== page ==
Mountain lions have a tan coat of short, coarse hair over most of their body. The area around their nose, the tip of their tail, and the tips of their ears are black. Their belly, the area above their upper lip, below their lower lip, and their chin are all white. They also have a sprinkling of dark hair on their backs. There are some coat color variances between different geographic locations.
Mountain lions are the second largest cat in the western hemisphere, smaller only than the Jaguar (Panthera onca). However, worldwide, the African Lion (Panthera leo) and the Tiger (Panthera tigris) are also larger.
Male and female mountain lions are phenotypically identical in every respect except for size. Males are 30 to 40% bigger than females. Though sizes vary considerably throughout the cat’s geographic range, an adult male typically weighs between 110 and 180 pounds, 50 to (82 kgs). A rare few of them grow bigger than 200 pounds (91kgs). Female mountain lions or queens average between 80 and 130 pounds (36 to 59 kgs). Adult males or toms will reach a length of 6 to 8 feet (1.8 to 2.4 M) from their snout to the tip of their tail. On the other hand, adult females are 5 to 7 feet long (1.5 to 2.1 M).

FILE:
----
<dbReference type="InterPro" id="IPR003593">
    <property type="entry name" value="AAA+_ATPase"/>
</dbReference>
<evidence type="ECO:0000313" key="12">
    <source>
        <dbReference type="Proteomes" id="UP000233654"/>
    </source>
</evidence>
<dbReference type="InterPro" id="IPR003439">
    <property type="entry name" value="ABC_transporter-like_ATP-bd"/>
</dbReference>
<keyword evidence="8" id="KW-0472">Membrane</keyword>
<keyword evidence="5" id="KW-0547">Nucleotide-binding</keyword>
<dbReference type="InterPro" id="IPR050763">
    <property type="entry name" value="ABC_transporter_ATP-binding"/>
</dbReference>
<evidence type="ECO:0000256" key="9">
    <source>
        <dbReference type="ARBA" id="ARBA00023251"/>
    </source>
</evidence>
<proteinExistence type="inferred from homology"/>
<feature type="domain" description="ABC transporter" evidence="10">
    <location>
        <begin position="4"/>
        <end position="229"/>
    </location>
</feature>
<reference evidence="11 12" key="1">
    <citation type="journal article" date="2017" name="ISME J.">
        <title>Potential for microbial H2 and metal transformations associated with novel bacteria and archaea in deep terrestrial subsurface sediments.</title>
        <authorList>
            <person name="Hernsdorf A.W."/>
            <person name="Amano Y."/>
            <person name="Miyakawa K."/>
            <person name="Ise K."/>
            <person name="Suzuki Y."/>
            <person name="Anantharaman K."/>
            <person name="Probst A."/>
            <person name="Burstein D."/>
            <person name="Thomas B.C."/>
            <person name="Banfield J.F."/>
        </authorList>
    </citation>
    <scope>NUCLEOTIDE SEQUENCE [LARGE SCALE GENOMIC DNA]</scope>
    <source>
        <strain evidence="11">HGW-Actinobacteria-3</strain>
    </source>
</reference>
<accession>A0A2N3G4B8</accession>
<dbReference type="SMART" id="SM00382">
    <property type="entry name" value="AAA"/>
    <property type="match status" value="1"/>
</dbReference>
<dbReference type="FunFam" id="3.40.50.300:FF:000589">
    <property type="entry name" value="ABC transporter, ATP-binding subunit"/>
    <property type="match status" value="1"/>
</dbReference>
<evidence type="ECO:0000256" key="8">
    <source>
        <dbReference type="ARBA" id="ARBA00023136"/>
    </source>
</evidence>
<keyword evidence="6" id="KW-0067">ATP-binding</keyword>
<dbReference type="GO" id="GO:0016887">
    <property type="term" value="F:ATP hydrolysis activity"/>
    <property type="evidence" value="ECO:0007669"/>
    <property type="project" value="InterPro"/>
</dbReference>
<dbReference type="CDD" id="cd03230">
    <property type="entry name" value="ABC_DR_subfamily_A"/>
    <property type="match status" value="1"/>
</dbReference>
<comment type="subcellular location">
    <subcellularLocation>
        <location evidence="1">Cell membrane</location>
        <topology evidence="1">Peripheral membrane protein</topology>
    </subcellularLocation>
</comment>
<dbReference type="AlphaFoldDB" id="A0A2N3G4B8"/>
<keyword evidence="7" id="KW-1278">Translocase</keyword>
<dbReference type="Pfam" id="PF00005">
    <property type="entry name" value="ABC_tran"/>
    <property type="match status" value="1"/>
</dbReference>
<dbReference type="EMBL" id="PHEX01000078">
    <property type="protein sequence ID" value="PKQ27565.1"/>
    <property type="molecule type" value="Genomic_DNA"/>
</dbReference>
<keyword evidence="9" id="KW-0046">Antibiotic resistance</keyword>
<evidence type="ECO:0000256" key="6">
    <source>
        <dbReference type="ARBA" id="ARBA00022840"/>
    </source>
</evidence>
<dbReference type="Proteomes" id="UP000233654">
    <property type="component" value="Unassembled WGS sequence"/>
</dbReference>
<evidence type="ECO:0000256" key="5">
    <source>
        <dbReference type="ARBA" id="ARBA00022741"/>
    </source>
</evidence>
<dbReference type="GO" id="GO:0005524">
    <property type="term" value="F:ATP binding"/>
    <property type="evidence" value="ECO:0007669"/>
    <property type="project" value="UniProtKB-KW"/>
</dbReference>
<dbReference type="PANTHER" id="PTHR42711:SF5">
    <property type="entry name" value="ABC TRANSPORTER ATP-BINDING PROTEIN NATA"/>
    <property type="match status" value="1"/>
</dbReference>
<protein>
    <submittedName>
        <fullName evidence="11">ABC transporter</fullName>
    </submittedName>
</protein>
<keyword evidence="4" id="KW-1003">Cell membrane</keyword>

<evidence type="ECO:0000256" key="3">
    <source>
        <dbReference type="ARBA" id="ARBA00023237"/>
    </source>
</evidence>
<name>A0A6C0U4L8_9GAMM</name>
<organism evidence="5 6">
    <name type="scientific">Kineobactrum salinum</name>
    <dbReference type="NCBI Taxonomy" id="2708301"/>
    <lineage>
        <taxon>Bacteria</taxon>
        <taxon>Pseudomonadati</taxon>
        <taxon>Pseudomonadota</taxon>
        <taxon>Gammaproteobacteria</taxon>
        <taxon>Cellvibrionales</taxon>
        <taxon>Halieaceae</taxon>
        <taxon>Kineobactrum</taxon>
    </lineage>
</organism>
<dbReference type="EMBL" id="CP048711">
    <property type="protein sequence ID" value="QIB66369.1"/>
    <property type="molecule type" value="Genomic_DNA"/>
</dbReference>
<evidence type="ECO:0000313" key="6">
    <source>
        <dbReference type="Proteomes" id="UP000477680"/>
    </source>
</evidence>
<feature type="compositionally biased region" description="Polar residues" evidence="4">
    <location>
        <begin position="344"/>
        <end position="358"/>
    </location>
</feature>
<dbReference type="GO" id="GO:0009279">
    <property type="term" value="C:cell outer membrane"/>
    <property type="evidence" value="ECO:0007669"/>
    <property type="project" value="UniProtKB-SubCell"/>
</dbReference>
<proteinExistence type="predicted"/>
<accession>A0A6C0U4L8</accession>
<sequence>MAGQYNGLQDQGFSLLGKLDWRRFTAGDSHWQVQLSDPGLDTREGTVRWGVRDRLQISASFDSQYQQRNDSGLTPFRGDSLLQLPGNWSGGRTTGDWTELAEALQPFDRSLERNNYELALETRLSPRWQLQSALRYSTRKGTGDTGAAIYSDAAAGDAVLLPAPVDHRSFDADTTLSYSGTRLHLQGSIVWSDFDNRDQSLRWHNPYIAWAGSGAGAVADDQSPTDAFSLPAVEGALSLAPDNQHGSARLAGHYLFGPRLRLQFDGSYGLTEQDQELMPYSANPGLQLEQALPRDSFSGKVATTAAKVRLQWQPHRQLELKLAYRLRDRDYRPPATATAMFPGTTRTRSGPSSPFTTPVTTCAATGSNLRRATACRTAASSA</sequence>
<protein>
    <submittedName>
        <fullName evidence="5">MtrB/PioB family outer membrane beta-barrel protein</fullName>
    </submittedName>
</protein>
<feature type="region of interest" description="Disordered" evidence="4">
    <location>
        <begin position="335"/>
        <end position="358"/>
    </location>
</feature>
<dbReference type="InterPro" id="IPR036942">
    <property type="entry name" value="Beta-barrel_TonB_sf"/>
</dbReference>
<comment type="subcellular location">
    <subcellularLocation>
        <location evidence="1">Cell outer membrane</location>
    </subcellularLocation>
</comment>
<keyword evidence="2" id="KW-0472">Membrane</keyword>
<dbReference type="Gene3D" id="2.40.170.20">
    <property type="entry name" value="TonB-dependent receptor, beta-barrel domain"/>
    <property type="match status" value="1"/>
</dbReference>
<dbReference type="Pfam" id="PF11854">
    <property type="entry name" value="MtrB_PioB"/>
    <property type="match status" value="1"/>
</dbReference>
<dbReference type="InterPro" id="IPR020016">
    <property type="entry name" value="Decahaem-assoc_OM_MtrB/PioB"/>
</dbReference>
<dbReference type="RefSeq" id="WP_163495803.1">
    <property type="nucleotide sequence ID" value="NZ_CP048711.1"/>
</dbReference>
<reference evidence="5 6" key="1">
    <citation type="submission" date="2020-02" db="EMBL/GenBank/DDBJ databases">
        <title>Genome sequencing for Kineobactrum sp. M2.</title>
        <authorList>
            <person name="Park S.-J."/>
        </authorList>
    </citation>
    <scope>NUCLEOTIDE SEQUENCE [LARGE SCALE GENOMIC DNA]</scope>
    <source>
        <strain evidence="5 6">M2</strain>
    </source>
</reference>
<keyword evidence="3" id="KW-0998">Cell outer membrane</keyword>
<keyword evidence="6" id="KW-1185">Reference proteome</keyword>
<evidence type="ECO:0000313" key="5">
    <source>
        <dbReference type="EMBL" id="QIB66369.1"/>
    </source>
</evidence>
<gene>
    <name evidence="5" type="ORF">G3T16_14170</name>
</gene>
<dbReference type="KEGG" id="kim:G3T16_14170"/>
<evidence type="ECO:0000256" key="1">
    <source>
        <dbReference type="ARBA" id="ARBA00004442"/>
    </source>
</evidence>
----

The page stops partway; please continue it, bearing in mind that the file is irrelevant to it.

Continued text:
Large Cats But Not Big Cats
A fun fact is that despite their large size, they are not taxonomically classified as big cats because they cannot roar. Snow leopards, for example, are smaller than mountain lions, but since they can roar and cannot purr, they are classified as big cats, while mountain lions are not. Another interesting thing that I can mention here is that mountain lions purr.
Since they purr and cannot roar, mountain lions are in the Felis genus, while big cats that cannot purr and can roar are in the Panthera genus.
As of the year 2017, mountain lions are taxonomically divided into 2 sub-species. The first is (Puma concolor couguar) or northern cougar. Northern cougars range through North America, Central America, and possibly northwestern South America. The second sub-species is (Puma concolor concolor) or southern cougar. These cats range only in South America.
What do Mountain Lions Eat?
Mountain lions account for around 18 pounds of biomass and consume around 10 pounds of meat per day. To do this, an adult mountain lion has to kill a deer or a deer’s equivalent in meat around once a week. A mountain lion’s preferred prey is deer. However, they also prey on other animals.